In 1304 the market tolls were worth 10s. (fn. 60) In the early 16th century they were being paid to the priest of St. Mary's Chantry, but in 1543 the lord of the manor re-established his right to them. (fn. 61) In 1652 they were valued at £13. 13s. 4d. (fn. 62) In 1765 the Earl of Warwick surrendered the tolls of fairs and market for the benefit of the town. (fn. 63)
The goods permitted to be sold in the market under Walter de Beauchamp's charter comprised animals, flesh, wheat, rye, barley, oats, beans, pease, woollen and linen drapery, bread, iron goods, tallow, grease, fish, leather goods, baskets, hides, wool, linen, geese, hens, cheese, bacon, eggs, salt, and spices. The name of Bleachfield Street bears witness to a linen industry which can be traced back to the early 13th century. (fn. 64) A John le Lyndraper, and a Juliana la Dyare, occur in 1332, (fn. 65) and in 1440 there is mention of William Botreaux, lyndraper, (fn. 66) presumably a member of the family which then held half the manor. Weaving long flourished here and the Rev. Samuel Clarke, rector 1633–45, speaks of the town as consisting of knitters. (fn. 67) Of those contributors to the 1663 Hearth Tax whose occupations can be traced, about a quarter belong to some branch of the cloth trade. In 1691 we find the parish officers buying looms, (fn. 68) no doubt to 'set the poor on work', a policy which in general was becoming rare at that date. The 1663 list also includes two salters and three glovers—both of them industries we might expect to find here from the proximity, respectively, of Droitwich and Worcester. The mention, in 1767, of an inn called the Glove and Cross (fn. 69) is further evidence of the gloving trade in Alcester, which survived well into the last century. But the prosperity of the town must always have depended very largely on its position in the centre of a corn-growing district. In 1597 the Warwickshire Justices complained to the Privy Council of the 'extreame want and scarsety of graine' among the poor at Stratford and Alcester, which they attributed to the farmers of the neighbouring counties, who had used to supply those markets, having taken their produce elsewhere. (fn. 70) Alcester is noted by a traveller in 1746 as 'a very good market for corn'. (fn. 71) A natural product of the corn trade was malting, which, after the manufacture of needles, became perhaps the most important industry in Alcester in later times. Within living memory there were seven malting kilns working here, (fn. 72) but they are now all closed down. The earliest dated evidence of needle-making in Alcester occurs in 1678. (fn. 73) By the early 19th century the industry was said to employ between 500 and 600 persons. (fn. 74) Out of the 189 charity children of Alcester apprenticed 1802–27, 61 were bound to needle-makers, 38 of them to 14 different firms—apparently of very varying sizes—within the town. (fn. 75) The fact that only 3 of these 14 appear among the 9 needle-makers recorded here so soon afterwards as 1830 (fn. 76) reflects the conditions of swift, competitive expansion with its accompanying instability which for a time must almost have transformed the traditional economic life of the town. There is some evidence that in the late 17th and early 18th centuries nail-making and gun-making were also carried on here—though probably on quite a small scale—and attracted a certain number of migrants from the Black Country. (fn. 77) To-day the only industries in Alcester are a needle mill and a spring factory, the latter a branch of Messrs. Terry and Sons of Redditch.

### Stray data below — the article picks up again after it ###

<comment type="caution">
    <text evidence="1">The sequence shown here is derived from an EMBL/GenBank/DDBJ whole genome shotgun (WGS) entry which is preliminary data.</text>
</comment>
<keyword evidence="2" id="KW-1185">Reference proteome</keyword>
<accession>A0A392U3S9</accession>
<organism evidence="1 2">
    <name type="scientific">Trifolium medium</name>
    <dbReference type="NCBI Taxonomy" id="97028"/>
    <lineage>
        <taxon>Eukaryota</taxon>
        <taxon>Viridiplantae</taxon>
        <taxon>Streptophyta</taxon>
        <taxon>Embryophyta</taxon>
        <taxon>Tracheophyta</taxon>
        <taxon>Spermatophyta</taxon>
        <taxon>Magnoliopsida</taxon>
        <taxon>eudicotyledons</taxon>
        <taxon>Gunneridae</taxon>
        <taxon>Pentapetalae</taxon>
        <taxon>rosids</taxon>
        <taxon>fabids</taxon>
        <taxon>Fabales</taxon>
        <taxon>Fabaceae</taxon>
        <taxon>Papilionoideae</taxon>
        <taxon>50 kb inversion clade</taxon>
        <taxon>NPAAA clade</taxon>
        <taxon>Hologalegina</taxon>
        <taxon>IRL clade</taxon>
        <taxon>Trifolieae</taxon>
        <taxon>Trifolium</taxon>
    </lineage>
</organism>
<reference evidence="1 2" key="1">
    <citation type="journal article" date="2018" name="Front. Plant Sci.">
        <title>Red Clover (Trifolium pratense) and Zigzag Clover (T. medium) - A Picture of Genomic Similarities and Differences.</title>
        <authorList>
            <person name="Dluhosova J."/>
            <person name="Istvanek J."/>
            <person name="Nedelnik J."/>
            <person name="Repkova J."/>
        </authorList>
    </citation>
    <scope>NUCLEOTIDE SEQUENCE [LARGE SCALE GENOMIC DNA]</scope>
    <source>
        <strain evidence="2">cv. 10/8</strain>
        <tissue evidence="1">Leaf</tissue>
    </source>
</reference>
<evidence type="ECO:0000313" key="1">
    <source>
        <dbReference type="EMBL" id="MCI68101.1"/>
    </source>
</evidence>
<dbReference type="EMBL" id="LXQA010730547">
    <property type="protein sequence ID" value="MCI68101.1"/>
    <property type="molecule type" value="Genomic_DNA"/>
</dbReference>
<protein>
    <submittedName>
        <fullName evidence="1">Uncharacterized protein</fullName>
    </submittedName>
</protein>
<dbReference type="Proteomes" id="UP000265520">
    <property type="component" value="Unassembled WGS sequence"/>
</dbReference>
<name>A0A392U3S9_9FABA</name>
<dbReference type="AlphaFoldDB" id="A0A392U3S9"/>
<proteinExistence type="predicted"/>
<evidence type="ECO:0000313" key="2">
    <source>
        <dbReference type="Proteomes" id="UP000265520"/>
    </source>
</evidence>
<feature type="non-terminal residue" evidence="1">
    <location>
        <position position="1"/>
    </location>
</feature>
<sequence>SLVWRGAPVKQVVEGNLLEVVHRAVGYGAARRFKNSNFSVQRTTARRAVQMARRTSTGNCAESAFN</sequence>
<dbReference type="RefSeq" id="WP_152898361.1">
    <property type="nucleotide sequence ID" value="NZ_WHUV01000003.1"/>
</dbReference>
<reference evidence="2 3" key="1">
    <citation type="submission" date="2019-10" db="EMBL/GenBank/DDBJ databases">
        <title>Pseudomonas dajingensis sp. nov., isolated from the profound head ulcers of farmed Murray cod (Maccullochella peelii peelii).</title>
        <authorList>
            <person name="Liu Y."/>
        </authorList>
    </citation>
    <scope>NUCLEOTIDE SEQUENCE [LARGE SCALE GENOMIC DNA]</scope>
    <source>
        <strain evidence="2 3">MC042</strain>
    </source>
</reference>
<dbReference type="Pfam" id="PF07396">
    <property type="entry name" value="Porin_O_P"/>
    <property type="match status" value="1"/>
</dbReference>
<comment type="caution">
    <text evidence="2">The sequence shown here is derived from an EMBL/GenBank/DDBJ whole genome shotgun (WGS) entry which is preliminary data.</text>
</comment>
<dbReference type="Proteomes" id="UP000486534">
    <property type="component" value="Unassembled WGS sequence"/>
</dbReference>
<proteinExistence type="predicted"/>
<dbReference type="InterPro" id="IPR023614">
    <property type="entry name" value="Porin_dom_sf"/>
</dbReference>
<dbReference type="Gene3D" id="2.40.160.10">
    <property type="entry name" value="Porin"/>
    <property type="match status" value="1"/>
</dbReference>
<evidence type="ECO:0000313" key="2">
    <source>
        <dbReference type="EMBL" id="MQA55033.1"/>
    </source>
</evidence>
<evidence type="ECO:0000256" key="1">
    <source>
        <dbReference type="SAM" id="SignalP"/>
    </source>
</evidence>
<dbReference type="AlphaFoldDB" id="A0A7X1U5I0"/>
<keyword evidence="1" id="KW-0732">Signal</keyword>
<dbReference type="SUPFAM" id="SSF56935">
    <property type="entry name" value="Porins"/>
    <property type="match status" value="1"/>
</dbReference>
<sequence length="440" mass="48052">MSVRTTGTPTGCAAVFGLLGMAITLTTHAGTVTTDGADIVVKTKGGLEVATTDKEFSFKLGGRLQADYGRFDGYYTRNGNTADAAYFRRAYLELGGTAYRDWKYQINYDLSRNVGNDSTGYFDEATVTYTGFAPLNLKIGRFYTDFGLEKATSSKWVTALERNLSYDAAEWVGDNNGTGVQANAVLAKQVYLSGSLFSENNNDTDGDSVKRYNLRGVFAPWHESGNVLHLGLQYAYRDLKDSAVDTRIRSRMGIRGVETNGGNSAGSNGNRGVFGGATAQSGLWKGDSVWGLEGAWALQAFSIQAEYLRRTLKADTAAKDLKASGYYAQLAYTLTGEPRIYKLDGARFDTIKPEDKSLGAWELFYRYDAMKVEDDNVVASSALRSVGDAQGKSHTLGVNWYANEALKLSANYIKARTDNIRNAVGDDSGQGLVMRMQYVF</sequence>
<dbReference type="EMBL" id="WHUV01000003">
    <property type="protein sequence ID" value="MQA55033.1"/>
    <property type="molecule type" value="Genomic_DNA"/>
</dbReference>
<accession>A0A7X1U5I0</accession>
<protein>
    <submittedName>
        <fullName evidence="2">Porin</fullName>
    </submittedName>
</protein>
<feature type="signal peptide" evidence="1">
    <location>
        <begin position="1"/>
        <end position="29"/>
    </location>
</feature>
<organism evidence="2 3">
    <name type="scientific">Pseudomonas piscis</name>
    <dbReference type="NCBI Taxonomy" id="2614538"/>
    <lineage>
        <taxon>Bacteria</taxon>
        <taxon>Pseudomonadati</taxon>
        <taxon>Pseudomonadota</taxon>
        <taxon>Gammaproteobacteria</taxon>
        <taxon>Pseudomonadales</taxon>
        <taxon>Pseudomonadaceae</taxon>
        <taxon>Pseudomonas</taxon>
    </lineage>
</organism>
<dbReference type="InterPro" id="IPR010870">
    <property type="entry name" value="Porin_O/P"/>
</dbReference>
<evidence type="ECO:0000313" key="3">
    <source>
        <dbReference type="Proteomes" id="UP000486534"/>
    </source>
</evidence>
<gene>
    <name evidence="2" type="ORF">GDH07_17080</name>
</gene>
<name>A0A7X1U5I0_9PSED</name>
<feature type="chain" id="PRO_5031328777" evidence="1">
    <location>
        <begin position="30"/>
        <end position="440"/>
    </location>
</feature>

Alcester must have suffered severely in the Black Death, for an inquisition on Elizabeth wife of Reynold de Botreaux in 1350 shows tenements to the value of 100s. in rent in the hands of the lord owing to the deaths of the tenants. (fn. 78) From the 15th to the 17th century there is recurring evidence of Welsh immigration, which was no doubt due to the position of the town on or near several important roads leading from the Principality. In 1413 two Welsh residents of Alcester, Geoffrey Taillour and Mathew Carpenter, were exempted from the Royal Proclamation of that year ordering all Welsh and Irish in England to return home. (fn. 79) In the parish register for the reigns of Elizabeth and James I a number of families bear obviously Welsh names, (fn. 80) some of which appear to have become anglicized by the second or third generation. There are a few such entries as late as the Civil War. The 17th century witnessed a considerable growth of prosperity in Alcester, the copyhold rents of the manor increasing by approximately four times in value between 1610 and 1684. (fn. 81) The other side of this picture, however, is shown in the threat of Lord Conway's tenants here in 1623 that they would leave unless their rents were abated. (fn. 82) The population, c. 1670, seems to have been about 1,200–1,300. (fn. 83) It rose slowly throughout the 18th century, (fn. 84) and in 1801 stood at 1,625. During the next thirty years, however, it increased by about 50 per cent., and the rising proportion of persons per house shows especially the influence of the wave of semi-industrialization during this period. A description in 1830 states that 'the town generally speaking, has become very much increased in size and appearance, there being many new buildings recently erected'. (fn. 85) But during the '30's the population began to decline and has on the whole continued to do so down to the present time. (fn. 86) As with many small country towns of its type, the coming of the railway must have deprived it of much of its former importance.